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The Simple Joys of Pondahan

Featured image- Simple Joys of Pondahan

By Sol Vanzi | Illustration by Roc Verdera

Back in the 1950s when I was growing up, there were very few public places where friends could meet to hang out. There were no parks, nor malls. We lingered at the church plaza before and after mass, traded rumors while washing clothes near the village artesian well, or joined processions, and attended wakes.

Our biggest social gathering before Christmas was at the public cemetery on All Saints Day, where everyone knew where every family’s tomb was. The cemetery became a huge picnic park from morning until after sunset, at which time groups formed for the traditional pangangaluluwa or All Saints Day serenade. By midnight, all headed home to start planning for Christmas.

The long wait

Throughout the year, the young waited for the Christmas season to gather at all-night pop-up food stalls called pondahan. A pondahan was nothing but a bamboo table with a coconut frond roof and bamboo benches. No walls, no frills. Three crude wood-fired stoves were set up to cook the pondahan’s only offerings—tea, bibingkang galapong, and puto bumbong.

The weeks after All Saints Day were devoted to preparations for the pondahan. Heavy stone mills were brought out from storage and cleaned. Bibingka clay pots were inspected and replaced if necessary. Puto bumbong bamboo molds were taken apart and reassembled with fresh strips of cloth. Young men volunteered to gather bamboo poles and coconut leaves for the food stalls.

Families and neighborhoods decided who would put up the stalls and where. It was part of the tradition to have young, unmarried girls man the pondahan. Their younger brothers and sisters stayed up nights helping. Aunts and uncles were assigned to hang around as chaperones.

Now the hard work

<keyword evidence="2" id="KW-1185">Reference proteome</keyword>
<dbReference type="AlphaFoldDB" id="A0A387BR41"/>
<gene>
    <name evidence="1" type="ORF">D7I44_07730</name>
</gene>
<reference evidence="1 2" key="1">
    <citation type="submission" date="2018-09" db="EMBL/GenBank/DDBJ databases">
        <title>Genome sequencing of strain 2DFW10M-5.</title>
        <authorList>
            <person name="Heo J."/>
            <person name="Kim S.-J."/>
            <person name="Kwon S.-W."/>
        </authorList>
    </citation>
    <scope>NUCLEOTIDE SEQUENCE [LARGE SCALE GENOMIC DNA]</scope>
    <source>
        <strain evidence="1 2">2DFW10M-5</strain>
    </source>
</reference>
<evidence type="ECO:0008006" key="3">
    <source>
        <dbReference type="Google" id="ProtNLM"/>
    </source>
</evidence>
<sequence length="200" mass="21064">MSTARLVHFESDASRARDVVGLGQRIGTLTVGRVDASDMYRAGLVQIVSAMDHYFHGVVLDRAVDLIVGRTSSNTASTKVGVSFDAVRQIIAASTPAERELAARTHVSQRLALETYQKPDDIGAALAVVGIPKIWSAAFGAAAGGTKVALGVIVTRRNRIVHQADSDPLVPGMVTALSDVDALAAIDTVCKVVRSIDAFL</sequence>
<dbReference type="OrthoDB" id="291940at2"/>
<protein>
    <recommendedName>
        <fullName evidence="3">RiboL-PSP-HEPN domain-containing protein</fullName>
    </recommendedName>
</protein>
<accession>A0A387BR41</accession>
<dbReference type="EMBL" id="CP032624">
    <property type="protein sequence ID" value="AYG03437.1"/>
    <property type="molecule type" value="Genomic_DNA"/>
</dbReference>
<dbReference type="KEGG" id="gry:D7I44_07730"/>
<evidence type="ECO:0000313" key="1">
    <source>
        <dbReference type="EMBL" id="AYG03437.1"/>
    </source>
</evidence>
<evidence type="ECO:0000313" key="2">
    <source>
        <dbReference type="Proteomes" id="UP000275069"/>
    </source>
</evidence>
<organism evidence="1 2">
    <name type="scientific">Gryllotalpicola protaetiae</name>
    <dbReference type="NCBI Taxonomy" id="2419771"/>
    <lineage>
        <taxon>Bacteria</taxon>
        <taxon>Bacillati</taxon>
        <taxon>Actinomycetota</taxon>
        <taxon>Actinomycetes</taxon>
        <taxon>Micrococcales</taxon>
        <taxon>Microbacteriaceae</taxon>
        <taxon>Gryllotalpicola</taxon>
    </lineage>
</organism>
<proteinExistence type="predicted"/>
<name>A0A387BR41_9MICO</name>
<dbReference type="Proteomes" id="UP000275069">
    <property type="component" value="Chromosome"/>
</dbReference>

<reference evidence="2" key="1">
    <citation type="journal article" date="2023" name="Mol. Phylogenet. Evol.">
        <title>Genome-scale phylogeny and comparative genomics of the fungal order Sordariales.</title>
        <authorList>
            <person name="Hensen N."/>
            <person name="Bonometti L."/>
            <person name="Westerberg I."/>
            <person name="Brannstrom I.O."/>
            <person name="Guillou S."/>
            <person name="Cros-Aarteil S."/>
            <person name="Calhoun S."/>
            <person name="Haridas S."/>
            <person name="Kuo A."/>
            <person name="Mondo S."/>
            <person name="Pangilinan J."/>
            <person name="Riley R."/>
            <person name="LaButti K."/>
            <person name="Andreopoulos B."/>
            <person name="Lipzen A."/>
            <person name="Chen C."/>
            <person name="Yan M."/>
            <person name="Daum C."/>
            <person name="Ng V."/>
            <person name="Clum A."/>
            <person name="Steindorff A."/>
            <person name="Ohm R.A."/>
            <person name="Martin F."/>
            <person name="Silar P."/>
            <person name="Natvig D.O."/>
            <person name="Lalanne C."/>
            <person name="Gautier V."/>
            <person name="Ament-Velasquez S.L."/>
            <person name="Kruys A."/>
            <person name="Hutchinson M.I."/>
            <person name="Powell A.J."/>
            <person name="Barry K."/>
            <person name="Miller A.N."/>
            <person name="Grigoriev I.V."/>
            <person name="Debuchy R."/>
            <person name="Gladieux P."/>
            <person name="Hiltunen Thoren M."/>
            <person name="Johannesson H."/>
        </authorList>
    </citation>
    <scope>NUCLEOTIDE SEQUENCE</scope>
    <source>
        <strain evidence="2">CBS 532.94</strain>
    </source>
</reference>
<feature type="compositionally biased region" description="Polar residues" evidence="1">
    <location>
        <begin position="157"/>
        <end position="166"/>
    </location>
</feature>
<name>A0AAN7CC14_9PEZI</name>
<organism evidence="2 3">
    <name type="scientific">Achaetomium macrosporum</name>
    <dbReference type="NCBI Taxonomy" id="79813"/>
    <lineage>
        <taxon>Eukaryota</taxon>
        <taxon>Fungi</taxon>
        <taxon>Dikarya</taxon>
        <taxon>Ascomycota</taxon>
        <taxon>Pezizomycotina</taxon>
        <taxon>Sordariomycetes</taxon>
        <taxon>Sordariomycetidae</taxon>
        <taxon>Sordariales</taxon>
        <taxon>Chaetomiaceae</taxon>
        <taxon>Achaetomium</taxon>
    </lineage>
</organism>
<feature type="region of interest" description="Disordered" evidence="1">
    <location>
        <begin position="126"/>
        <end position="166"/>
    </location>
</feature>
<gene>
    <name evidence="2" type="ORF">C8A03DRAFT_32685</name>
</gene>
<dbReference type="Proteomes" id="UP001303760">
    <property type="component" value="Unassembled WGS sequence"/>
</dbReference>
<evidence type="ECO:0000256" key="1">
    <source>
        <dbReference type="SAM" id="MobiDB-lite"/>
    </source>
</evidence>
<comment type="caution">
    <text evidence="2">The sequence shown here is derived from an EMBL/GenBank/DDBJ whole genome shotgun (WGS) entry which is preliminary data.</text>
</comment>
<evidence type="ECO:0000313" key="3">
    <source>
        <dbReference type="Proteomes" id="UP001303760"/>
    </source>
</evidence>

By the first week of December, the pondahans were all set up along the road leading to the town or village church. All had to be ready to open for business on the first simbang gabi (dawn mass).

Two days before the simbang gabi, preparations began for puto bumbong. Malagkit (sticky) rice and pirurutong (purple rice) were mixed and soaked all day, then grounded using the stone mill. Male suitors lined up to help turn the heavy stone mill. The resulting slurry was poured into a cheesecloth sack and hung overnight to drip.

The next day, heavy weights were placed atop the sack, leaving the ground rice almost like clay. The dough was forced through a sieve-like bamboo tray called lastay, resulting in damp cereal-like bits ready for the special steamer.

For the bibingka, the aromatic and newly harvested rice was soaked overnight with a handful of leftover cooked rice for leavening, then grounded in the stone mill. Beaten eggs, vanilla, and a little sugar were blended, then it was all ready for the primitive clay oven.

Unlimited organic teas

Pondahans offered free unlimited tea brewed with leaves from fruit trees and plants in the village like avocado, guava, tamarind, guyabano, and mango. There was also salabat (ginger tea) for those with colds and cough, and tsaang gubat for all ailments. But no one served Chinese tea in tea bags.

Gathering leaves and roots for the teapot was not so simple. There were many rules.

For avocado, the area under the tree had to be swept clean. Someone had to climb the tree to vigorously shake its branches and only the leaves that fell could be used.

On the other hand, guava leaves had to be mature, tamarind leaves should be young, and ginger roots should have no shoots.

Lost traditions

The pondahan was more than just a rite of passage. It spiced up the town’s social life, trained young boys and girls, and passed on culinary traditions to the next generations.

It is sad but true. Like many Filipinos my age, I have children and grandchildren who may never know the simple joys of traditions such as the pondahan.

See more at: Manila Bulletin

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